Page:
FINDING GIFTSDefine an area within which gifts can be found (inside, outside or both) and ask pairs to find one gift for each other person in the group. Explain that the gift should represent two positive messages and one critical message. Here are two examples:
"Here is some sticky tape to help you keep your mouth shut, such as when .... We hope you will find it useful for other things because you are clearly a very practical person in the way you ... And it represents your humour which helped us to stick together as a group."
"This fir cone is you because you'd just lie around doing nothing if we didn't make you join in. All the bits sticking out show the talents you've got but don't use enough - like problem-solving (finding the easiest way of doing things), singing, mimicking other people. And there are bugs crawling around inside because you're friendly to everyone: people always come to you if they need someone to talk to."
MIMING GIFTSIf you can't find the right object you can always mime it! Also, mime allows absolutely any object to be gifted (however big or expensive):
"Here is a motorbike (wheelie mime) because you show off a lot - like you said you could do canoeing, but you were the first to fall in. Here is a private jet (flying mime) for going on holidays whenever you want to, because when you're doing activities and things, it makes you happy and much nicer person to know. Here is a lumberjack's axe (chopping mime) because you work really hard and put a lot of effort in - not just the exciting things, but chores as well."
BALANCED APPRAISAL: 'THE 2:1 RULE OF THUMB'In all of the examples above, each giver gives one negative message and two positive ones, which seems to be the right kind of balance in most appraisal work. Such a balance arguably has a more positive impact than using a 'positive only' rule - which can result in positive comments seeming forced and insincere. Such a balance also means that people are likely to be less defensive when receiving criticism. You can check the impact by asking participants afterwards whether they feel 'knocked back' or 'lifted'. Don't assume that the 2:1 rule of thumb is the optimum ratio for every occasion. Regularly check on the impact that your appraisal sessions are having and adjust your approach accordingly.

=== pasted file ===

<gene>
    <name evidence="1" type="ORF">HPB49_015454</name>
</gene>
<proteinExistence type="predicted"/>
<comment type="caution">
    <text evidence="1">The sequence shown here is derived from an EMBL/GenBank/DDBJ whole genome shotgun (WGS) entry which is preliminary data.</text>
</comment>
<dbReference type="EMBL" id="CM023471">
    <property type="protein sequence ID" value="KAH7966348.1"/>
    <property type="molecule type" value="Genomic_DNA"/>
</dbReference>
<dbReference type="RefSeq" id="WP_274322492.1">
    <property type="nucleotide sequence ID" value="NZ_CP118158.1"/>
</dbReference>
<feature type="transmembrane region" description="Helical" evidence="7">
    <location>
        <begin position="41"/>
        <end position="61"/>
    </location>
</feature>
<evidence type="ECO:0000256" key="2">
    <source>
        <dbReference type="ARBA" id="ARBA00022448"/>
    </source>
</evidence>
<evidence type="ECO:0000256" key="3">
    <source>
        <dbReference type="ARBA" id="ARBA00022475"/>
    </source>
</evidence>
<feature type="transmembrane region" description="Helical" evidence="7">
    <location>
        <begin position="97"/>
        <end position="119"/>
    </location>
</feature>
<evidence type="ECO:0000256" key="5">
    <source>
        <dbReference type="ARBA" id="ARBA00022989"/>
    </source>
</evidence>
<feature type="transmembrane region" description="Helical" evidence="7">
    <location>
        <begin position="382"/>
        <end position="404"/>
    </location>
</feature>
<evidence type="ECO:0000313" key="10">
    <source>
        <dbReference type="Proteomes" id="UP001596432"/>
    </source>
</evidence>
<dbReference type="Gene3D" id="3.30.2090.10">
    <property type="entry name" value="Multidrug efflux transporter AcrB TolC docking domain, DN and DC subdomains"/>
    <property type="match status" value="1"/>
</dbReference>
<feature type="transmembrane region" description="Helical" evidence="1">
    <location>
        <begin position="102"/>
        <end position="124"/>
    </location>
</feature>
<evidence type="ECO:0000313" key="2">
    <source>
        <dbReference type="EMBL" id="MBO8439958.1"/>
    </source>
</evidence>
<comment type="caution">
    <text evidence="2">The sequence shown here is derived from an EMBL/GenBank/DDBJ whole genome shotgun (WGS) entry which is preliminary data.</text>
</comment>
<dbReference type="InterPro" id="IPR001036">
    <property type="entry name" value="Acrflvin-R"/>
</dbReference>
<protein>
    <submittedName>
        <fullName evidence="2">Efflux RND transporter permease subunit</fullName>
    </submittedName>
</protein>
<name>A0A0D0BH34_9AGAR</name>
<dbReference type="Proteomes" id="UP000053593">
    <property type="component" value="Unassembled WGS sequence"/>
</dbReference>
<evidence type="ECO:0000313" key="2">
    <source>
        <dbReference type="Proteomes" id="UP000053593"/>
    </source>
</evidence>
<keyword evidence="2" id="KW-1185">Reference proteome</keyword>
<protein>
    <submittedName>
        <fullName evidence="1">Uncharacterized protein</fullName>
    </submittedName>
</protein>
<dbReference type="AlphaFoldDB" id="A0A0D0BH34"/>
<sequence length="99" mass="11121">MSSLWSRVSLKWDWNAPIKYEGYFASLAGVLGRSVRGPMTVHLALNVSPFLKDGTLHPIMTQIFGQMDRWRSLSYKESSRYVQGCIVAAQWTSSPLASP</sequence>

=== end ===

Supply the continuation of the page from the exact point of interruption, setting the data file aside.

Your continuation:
AND GETTING USABLE FEEDBACK
THE WARM SEAT - NOT THE HOT SEATThe 'warm seat' generates ideas for action points for the seated person.
Unlike the 'hot seat' where individuals are put on the spot and face questions from others, the 'warm seat' is a comfortable seat from which the seated person asks the questions. The most important feature of this reviewing method is that the seated person is in control: if they feel 'too hot', 'too cold' or in any way uncomfortable, they leave the seat to stop whatever is being said.
GREATER LEARNER RESPONSIBILITY
BEYOND THE WARM SEATI like to encourage feedback that is normal, natural and informal, but I also find myself setting up special frameworks, exercises, rules, etc. to ensure that ALL participants have the opportunity to benefit from a useful and empowering supply of feedback.
FURTHER INFORMATION - ON THIS SITE AND OTHER SITES
MORE FEEDBACK EXERCISESFeedback Methods linked to the Active Reviewing Cycle
FEEDBACK page is based on 'Playback:
Guide to Reviewing
Activities' - where you will
find further exercises about
feedback (off-line and in the book!) including observation,
egoing, multi-perspective reports, self-images
Another on-line page from Playback is 'Rounds' which includes ways of providing feedback through sentence completion exercises.
Giving and Receiving Feedback 18 methods listed in the September 2000 edition of Active Reviewing Tips
Appreciating Success describes some more feedback exercises.
Lucky Duck Publishing has some excellent resources about feedback work with young children and teenagers in a school setting (once you have re-arranged the furniture!). This includes Circle Time and a positive 'no blame' approach to bullying.